By Mark O’Neill
Unless you’ve been in deep hibernation for the past year, you’ll know that tonight is the Iowa caucuses which, as usual, is the first state to vote for the person who could potentially become the next President of the United States. Since my previous post concerned alternative uses for Google Talk, I thought I should also mention that you can use Twitter to get updates on the caucuses – and have the information delivered directly to you on Google Talk.
This is particularly useful if you want to follow the caucuses but at the same time, you are glued to your computer chair, unable to see the television (like me!). By relying instead on Twitter & Google Talk, you can get the results without all the mindless chatter and speculation that normally gets served up on the TV networks.
A blogger called Patrick Ruffini is holding an experiment to see if Twitter can do a better job of offering coverage of the caucuses than the traditional mainstream media. He is asking Iowa voters in the various voting districts to send in Twitter updates with their mobile phones with the prefix @IowaCaucus. This prefix will ensure that the Twitter messages get collected together and if you subscribe to the Twitter page with Google Talk then the results will come directly to you as they happen. Kind of a new twist on “breaking news”.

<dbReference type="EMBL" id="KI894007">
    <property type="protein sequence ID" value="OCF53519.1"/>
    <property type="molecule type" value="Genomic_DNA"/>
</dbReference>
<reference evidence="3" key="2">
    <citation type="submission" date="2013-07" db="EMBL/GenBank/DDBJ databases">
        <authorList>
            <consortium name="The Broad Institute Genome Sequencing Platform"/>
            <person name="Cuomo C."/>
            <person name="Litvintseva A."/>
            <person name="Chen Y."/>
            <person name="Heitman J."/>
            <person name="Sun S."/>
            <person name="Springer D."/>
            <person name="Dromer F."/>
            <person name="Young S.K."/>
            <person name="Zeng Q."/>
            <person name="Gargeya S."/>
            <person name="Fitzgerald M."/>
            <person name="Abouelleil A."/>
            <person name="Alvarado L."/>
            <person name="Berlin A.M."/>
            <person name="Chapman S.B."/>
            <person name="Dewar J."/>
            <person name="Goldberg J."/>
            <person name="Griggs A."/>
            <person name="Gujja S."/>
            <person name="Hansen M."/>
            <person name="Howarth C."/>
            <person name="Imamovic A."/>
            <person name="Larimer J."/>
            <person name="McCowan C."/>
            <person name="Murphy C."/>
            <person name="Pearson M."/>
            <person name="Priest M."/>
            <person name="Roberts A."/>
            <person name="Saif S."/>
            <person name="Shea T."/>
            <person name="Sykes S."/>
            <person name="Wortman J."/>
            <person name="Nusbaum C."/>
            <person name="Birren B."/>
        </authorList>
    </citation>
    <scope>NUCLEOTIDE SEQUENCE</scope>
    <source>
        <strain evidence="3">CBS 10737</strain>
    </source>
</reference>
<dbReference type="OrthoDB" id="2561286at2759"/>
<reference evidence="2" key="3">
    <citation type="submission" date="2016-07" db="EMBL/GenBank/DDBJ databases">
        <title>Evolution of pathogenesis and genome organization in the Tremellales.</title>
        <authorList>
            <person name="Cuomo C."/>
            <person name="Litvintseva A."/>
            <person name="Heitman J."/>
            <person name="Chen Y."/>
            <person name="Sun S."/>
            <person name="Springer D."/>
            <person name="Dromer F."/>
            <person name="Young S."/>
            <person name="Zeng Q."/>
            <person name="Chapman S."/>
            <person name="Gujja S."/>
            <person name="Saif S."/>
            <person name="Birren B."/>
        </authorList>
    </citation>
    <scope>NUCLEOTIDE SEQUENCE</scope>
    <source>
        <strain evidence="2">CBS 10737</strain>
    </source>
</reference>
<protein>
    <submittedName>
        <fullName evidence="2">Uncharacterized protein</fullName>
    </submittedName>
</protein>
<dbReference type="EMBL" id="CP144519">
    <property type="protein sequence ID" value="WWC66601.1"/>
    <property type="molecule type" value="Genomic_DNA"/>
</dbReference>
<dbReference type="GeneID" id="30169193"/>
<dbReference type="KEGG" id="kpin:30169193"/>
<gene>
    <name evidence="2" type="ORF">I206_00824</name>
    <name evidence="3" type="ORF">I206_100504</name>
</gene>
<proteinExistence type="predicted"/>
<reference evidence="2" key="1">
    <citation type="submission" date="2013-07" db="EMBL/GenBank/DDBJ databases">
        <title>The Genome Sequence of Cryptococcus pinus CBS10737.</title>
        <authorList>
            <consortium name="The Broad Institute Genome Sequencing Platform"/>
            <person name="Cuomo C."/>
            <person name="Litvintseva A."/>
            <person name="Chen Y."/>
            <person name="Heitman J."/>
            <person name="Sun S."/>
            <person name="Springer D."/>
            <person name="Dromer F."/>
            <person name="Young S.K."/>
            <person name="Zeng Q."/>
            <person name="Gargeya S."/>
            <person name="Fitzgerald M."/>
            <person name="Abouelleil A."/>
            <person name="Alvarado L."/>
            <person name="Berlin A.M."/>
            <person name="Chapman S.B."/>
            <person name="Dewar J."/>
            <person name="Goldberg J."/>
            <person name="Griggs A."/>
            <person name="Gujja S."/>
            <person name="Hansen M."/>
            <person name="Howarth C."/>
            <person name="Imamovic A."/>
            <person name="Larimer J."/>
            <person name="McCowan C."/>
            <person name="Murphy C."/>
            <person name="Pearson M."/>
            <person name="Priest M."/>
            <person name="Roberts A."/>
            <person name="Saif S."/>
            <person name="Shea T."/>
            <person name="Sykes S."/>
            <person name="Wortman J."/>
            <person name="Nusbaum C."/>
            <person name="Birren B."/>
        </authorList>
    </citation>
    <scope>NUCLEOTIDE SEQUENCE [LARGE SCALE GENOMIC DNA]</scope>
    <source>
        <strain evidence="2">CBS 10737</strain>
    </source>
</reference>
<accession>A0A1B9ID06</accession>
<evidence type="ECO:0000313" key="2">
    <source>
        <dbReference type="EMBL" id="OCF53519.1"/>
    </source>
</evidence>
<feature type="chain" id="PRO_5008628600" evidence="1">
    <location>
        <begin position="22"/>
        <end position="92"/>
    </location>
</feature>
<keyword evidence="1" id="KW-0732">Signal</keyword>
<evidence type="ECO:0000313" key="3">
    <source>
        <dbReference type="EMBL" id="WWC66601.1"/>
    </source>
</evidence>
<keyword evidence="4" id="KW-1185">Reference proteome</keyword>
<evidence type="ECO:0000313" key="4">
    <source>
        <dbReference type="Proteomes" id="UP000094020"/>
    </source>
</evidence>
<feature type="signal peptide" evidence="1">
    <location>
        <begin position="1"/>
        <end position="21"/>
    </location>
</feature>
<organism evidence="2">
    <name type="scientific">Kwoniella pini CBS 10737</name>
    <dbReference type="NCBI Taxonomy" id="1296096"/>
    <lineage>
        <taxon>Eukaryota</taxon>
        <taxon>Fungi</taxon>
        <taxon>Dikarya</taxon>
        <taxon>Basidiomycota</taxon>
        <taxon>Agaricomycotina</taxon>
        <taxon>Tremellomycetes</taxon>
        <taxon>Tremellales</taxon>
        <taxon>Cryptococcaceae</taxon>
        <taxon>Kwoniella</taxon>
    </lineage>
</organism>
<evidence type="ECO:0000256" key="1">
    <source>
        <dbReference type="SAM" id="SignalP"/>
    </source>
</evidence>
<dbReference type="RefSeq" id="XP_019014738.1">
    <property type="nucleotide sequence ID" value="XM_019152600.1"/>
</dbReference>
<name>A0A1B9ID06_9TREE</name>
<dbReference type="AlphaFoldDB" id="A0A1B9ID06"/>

The downside of course is that the whole experiment hinges on Iowa voters making the effort to send SMS messages to Twitter and of course the accuracy of the information they provide cannot be verified. But nevertheless this is a very interesting experiment so I signed up to see if it works out or not. This could be citizen journalism at its finest!
If you’re interested, go to your Twitter settings and go to the “Phone & IM” tab. Enter your IM details and turn on the notifications.
Then go to the Iowa Caucuses Twitter page, click on “follow” and make sure that the “notifications” button is switched on.
All going well, you should now get the voting information as it comes in tonight and you won’t even have to leave your computer to do so!
If the experiment works out, will we be able to follow ALL the states on Twitter when they go to vote? How good a job can Twitter do compared to a traditional media outlet? It’ll be intriguing to find out.